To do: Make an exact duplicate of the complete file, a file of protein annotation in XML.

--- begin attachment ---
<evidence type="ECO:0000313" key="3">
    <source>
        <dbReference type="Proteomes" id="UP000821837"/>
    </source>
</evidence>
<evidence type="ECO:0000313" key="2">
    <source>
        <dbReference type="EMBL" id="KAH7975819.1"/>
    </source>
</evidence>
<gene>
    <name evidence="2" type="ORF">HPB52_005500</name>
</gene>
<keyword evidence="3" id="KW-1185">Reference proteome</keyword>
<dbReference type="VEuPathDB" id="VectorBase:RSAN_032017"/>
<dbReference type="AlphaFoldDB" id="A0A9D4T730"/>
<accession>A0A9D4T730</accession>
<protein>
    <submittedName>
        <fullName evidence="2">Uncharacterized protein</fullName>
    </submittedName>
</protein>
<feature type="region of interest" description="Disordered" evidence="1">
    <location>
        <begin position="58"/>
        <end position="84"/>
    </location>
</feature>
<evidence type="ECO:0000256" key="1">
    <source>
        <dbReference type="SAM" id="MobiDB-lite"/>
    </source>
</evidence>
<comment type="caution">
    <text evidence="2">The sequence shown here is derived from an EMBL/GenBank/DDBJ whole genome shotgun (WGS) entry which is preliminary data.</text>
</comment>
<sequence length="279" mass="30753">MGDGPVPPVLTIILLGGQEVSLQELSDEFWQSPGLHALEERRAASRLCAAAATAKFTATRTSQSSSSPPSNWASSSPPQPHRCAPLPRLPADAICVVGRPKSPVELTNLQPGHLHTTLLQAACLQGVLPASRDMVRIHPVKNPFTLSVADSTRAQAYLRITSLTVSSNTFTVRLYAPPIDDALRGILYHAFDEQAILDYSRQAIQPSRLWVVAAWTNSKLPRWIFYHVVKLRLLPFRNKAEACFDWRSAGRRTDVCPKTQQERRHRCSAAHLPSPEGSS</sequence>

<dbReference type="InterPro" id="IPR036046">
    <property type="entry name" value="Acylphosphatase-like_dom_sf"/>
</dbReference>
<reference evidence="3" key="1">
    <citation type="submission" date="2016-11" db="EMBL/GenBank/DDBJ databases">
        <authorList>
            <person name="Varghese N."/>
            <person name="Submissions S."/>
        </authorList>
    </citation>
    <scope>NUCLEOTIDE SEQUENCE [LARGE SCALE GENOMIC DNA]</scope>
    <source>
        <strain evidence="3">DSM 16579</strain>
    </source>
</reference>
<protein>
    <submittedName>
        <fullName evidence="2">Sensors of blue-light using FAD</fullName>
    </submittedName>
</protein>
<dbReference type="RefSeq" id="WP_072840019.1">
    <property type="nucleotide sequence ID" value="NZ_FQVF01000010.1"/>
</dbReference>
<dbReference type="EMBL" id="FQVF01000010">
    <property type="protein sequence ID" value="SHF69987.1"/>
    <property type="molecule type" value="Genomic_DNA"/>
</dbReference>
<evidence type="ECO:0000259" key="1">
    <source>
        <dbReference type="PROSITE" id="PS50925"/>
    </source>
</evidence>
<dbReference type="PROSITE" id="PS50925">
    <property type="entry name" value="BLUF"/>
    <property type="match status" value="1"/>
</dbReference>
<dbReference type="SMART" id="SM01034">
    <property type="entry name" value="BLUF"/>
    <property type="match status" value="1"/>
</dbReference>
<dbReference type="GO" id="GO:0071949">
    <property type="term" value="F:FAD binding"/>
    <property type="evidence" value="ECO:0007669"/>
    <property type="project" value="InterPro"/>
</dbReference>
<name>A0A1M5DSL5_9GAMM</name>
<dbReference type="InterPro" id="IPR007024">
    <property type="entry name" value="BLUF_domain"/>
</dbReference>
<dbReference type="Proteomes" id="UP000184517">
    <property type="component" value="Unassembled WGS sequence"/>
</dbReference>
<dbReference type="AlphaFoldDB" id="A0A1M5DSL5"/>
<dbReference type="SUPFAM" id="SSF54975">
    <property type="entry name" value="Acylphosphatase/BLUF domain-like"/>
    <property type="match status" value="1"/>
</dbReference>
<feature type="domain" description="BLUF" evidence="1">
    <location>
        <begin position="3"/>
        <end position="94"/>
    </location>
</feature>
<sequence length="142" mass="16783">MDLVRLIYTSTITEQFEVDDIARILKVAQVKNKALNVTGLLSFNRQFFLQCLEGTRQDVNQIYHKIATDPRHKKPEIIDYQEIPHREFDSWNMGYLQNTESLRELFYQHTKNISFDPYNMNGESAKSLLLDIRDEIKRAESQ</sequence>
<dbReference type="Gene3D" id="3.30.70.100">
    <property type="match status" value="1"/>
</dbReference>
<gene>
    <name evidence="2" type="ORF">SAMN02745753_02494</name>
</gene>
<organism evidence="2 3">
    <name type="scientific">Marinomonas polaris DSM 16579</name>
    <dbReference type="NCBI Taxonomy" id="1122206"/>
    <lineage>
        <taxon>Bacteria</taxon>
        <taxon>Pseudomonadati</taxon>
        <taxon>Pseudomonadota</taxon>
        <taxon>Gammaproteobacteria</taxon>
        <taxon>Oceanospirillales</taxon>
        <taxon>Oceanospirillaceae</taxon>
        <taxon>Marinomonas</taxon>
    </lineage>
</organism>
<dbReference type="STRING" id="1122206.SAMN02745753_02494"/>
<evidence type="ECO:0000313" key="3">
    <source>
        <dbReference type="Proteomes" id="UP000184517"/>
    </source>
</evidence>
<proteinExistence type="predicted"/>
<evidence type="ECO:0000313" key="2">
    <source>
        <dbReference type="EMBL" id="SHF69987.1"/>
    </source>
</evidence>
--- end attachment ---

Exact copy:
<evidence type="ECO:0000313" key="3">
    <source>
        <dbReference type="Proteomes" id="UP000821837"/>
    </source>
</evidence>
<evidence type="ECO:0000313" key="2">
    <source>
        <dbReference type="EMBL" id="KAH7975819.1"/>
    </source>
</evidence>
<gene>
    <name evidence="2" type="ORF">HPB52_005500</name>
</gene>
<keyword evidence="3" id="KW-1185">Reference proteome</keyword>
<dbReference type="VEuPathDB" id="VectorBase:RSAN_032017"/>
<dbReference type="AlphaFoldDB" id="A0A9D4T730"/>
<accession>A0A9D4T730</accession>
<protein>
    <submittedName>
        <fullName evidence="2">Uncharacterized protein</fullName>
    </submittedName>
</protein>
<feature type="region of interest" description="Disordered" evidence="1">
    <location>
        <begin position="58"/>
        <end position="84"/>
    </location>
</feature>
<evidence type="ECO:0000256" key="1">
    <source>
        <dbReference type="SAM" id="MobiDB-lite"/>
    </source>
</evidence>
<comment type="caution">
    <text evidence="2">The sequence shown here is derived from an EMBL/GenBank/DDBJ whole genome shotgun (WGS) entry which is preliminary data.</text>
</comment>
<sequence length="279" mass="30753">MGDGPVPPVLTIILLGGQEVSLQELSDEFWQSPGLHALEERRAASRLCAAAATAKFTATRTSQSSSSPPSNWASSSPPQPHRCAPLPRLPADAICVVGRPKSPVELTNLQPGHLHTTLLQAACLQGVLPASRDMVRIHPVKNPFTLSVADSTRAQAYLRITSLTVSSNTFTVRLYAPPIDDALRGILYHAFDEQAILDYSRQAIQPSRLWVVAAWTNSKLPRWIFYHVVKLRLLPFRNKAEACFDWRSAGRRTDVCPKTQQERRHRCSAAHLPSPEGSS</sequence>

<dbReference type="InterPro" id="IPR036046">
    <property type="entry name" value="Acylphosphatase-like_dom_sf"/>
</dbReference>
<reference evidence="3" key="1">
    <citation type="submission" date="2016-11" db="EMBL/GenBank/DDBJ databases">
        <authorList>
            <person name="Varghese N."/>
            <person name="Submissions S."/>
        </authorList>
    </citation>
    <scope>NUCLEOTIDE SEQUENCE [LARGE SCALE GENOMIC DNA]</scope>
    <source>
        <strain evidence="3">DSM 16579</strain>
    </source>
</reference>
<protein>
    <submittedName>
        <fullName evidence="2">Sensors of blue-light using FAD</fullName>
    </submittedName>
</protein>
<dbReference type="RefSeq" id="WP_072840019.1">
    <property type="nucleotide sequence ID" value="NZ_FQVF01000010.1"/>
</dbReference>
<dbReference type="EMBL" id="FQVF01000010">
    <property type="protein sequence ID" value="SHF69987.1"/>
    <property type="molecule type" value="Genomic_DNA"/>
</dbReference>
<evidence type="ECO:0000259" key="1">
    <source>
        <dbReference type="PROSITE" id="PS50925"/>
    </source>
</evidence>
<dbReference type="PROSITE" id="PS50925">
    <property type="entry name" value="BLUF"/>
    <property type="match status" value="1"/>
</dbReference>
<dbReference type="SMART" id="SM01034">
    <property type="entry name" value="BLUF"/>
    <property type="match status" value="1"/>
</dbReference>
<dbReference type="GO" id="GO:0071949">
    <property type="term" value="F:FAD binding"/>
    <property type="evidence" value="ECO:0007669"/>
    <property type="project" value="InterPro"/>
</dbReference>
<name>A0A1M5DSL5_9GAMM</name>
<dbReference type="InterPro" id="IPR007024">
    <property type="entry name" value="BLUF_domain"/>
</dbReference>
<dbReference type="Proteomes" id="UP000184517">
    <property type="component" value="Unassembled WGS sequence"/>
</dbReference>
<dbReference type="AlphaFoldDB" id="A0A1M5DSL5"/>
<dbReference type="SUPFAM" id="SSF54975">
    <property type="entry name" value="Acylphosphatase/BLUF domain-like"/>
    <property type="match status" value="1"/>
</dbReference>
<feature type="domain" description="BLUF" evidence="1">
    <location>
        <begin position="3"/>
        <end position="94"/>
    </location>
</feature>
<sequence length="142" mass="16783">MDLVRLIYTSTITEQFEVDDIARILKVAQVKNKALNVTGLLSFNRQFFLQCLEGTRQDVNQIYHKIATDPRHKKPEIIDYQEIPHREFDSWNMGYLQNTESLRELFYQHTKNISFDPYNMNGESAKSLLLDIRDEIKRAESQ</sequence>
<dbReference type="Gene3D" id="3.30.70.100">
    <property type="match status" value="1"/>
</dbReference>
<gene>
    <name evidence="2" type="ORF">SAMN02745753_02494</name>
</gene>
<organism evidence="2 3">
    <name type="scientific">Marinomonas polaris DSM 16579</name>
    <dbReference type="NCBI Taxonomy" id="1122206"/>
    <lineage>
        <taxon>Bacteria</taxon>
        <taxon>Pseudomonadati</taxon>
        <taxon>Pseudomonadota</taxon>
        <taxon>Gammaproteobacteria</taxon>
        <taxon>Oceanospirillales</taxon>
        <taxon>Oceanospirillaceae</taxon>
        <taxon>Marinomonas</taxon>
    </lineage>
</organism>
<dbReference type="STRING" id="1122206.SAMN02745753_02494"/>
<evidence type="ECO:0000313" key="3">
    <source>
        <dbReference type="Proteomes" id="UP000184517"/>
    </source>
</evidence>
<proteinExistence type="predicted"/>
<evidence type="ECO:0000313" key="2">
    <source>
        <dbReference type="EMBL" id="SHF69987.1"/>
    </source>
</evidence>